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Smoke flies at Simple Times Festival

By David Freeze
For the Salisbury Post
The entrance to the festival was guarded by a red-tail hawk and a barn owl.
Both were exhibited by the Carolina Raptor Center.
The birds sat on their perches, watching the activities below, seemingly right at home Saturday at the Simple Living Festival.
The other exhibits at Dan Nicholas Park made it easy to forget the fast paced world, and relax long enough to turn back the clock. A beautiful spring day and the cool shade made for a good opportunity to visit exhibitors and musicians who are throwbacks to a simpler and easier time.
Jim Sabo of Rockwell taught college for 20 years and high school for 10 more, but he spends much of his free time telling others about blacksmithing.
ěIt is certainly not as easy as some may think. I donít go and carouse the town. This is what I do for fun and demonstration,î he said.
All of his work is done by hand. The processes on exhibit use methods dating from 1750-1830.
Seth Culp and Jason Miller are learning the trade, and they stayed busy making a hook. It takes 15 hours to make four hooks and a fork.
Sabo has a shop in his backyard, and has built much of the equipment that he has on display. His forge was found at a recycling center.
About 100 North Carolina blacksmiths still ply their trade of artist craftsmanship. Each piece is different.
Old-time woodworking was demonstrated by Steve Martin of Rockwell.
On display were spoons, bowls, handles and a baseball bat. Martin doesnít use electricity for his work.
ěThese are skills used for 5,000 years. We might someday need them again,î he said.
Martin loves to share his craft with others. His principal hand tools are a gouge, parting tool, and a skew chisel.
Martin told of a Windsor chair made with the same methods that recently sold at auction for 2[0xbd] million pounds in London.
Seth Randlemanís family was camping in the park, allowing him the opportunity to run the pedal powered lathe.
Sethís brother, Daniel, and cousin, Ty, were paying close attention.
ěOur family has gathered at Dan Nicholas Park for a camping trip. We are here from Davidson, Yadkin, and Sampson counties. The boys love this,î said Sethís mother, Denise.
19th Century photography techniques were being used by David Lamanno of Spencer.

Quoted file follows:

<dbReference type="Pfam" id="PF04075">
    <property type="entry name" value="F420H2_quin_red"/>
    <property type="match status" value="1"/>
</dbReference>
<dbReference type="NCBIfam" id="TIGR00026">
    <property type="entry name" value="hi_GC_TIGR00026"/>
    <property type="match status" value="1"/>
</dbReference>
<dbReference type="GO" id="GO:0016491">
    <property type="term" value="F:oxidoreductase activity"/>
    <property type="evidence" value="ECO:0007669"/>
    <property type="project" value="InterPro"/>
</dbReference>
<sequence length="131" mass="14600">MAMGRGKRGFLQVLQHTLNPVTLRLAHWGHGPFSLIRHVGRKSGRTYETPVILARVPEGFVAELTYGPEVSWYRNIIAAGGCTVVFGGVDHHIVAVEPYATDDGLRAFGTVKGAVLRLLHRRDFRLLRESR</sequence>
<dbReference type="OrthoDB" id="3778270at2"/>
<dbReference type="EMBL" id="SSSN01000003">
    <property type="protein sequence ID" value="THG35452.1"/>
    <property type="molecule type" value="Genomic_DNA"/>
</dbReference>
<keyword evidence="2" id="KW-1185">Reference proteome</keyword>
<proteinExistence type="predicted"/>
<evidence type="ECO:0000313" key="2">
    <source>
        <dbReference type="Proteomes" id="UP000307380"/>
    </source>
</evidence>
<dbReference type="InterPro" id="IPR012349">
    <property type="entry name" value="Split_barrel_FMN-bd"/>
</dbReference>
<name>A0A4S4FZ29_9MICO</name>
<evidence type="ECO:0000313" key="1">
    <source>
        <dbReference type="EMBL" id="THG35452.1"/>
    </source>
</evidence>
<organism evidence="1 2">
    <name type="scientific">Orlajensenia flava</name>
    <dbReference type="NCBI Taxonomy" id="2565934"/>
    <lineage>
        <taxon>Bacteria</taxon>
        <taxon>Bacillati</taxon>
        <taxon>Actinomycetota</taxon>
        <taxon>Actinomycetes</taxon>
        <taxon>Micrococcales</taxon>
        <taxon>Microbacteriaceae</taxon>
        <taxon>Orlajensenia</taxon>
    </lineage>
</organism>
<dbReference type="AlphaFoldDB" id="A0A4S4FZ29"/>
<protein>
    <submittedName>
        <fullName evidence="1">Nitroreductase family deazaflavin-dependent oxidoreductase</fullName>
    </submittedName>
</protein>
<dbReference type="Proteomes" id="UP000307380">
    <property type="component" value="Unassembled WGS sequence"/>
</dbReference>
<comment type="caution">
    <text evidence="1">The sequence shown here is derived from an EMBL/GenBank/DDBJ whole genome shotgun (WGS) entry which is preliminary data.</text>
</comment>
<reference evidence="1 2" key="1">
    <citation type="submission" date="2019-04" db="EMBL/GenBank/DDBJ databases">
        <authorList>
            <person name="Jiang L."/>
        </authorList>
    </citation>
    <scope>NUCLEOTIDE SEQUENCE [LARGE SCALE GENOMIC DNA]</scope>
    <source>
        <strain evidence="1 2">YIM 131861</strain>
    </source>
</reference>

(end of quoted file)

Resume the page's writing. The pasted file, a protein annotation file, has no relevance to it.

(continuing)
At ěPhotography 1851,î he uses collodion and tintypes to produce what he calls ěVictorian polaroids.î
Collodion is a chemical mixture used in the photographic process.
Lamanno says he is one of only four people in North Carolina who still practice these methods.
ěIt takes about an hour, start to finish, to complete the photo. The camera uses a lens on a rail, with a focus in back. The exposure itself can take up to 30 seconds, so the subject has to sit still for that long,î he said.
The process uses glass or metal to capture the picture. The process is completed in a darkroom.
Varnish is then poured over the finished photo to protect it.
ěThis is a good opportunity for folks to see themselves as their ancestors,î Lamanno said.
Sharon Basinger was on hand to see her son, Jamie, perform with Melissa Adams as Edenís Gate.
It was Basingerís first time at the Simple Living Festival, and she thought the entertainment was a big plus. The music was a blend of fiddle and guitar with moderate vocals that produced a sound that has been heard for generations. Edenís Gate closed their portion of the show with a hauntingly beautiful rendition of ěAmazing Grace.î
While enjoying a prime spot to view the entertainment, Buddy Kyles offered the healthful reasons to buy his natural honey.
ěI have been at this about six or seven years. Store bought honey has been cooked in a big vat and most of the nutrients are lost with the heat,î said Kyles, who is often referred to as ěBuddy the Bee Man.î
Kyles also enjoys going to the festivals and meeting lots of people. He has 11 hives, though the harvest only comes twice a year. The festival seemed more about sharing information, visiting others, good music, and watching the craftsmen work.
It didnít take too much imagination to think back to a time when we all would have taken the opportunity to appreciate these things more.

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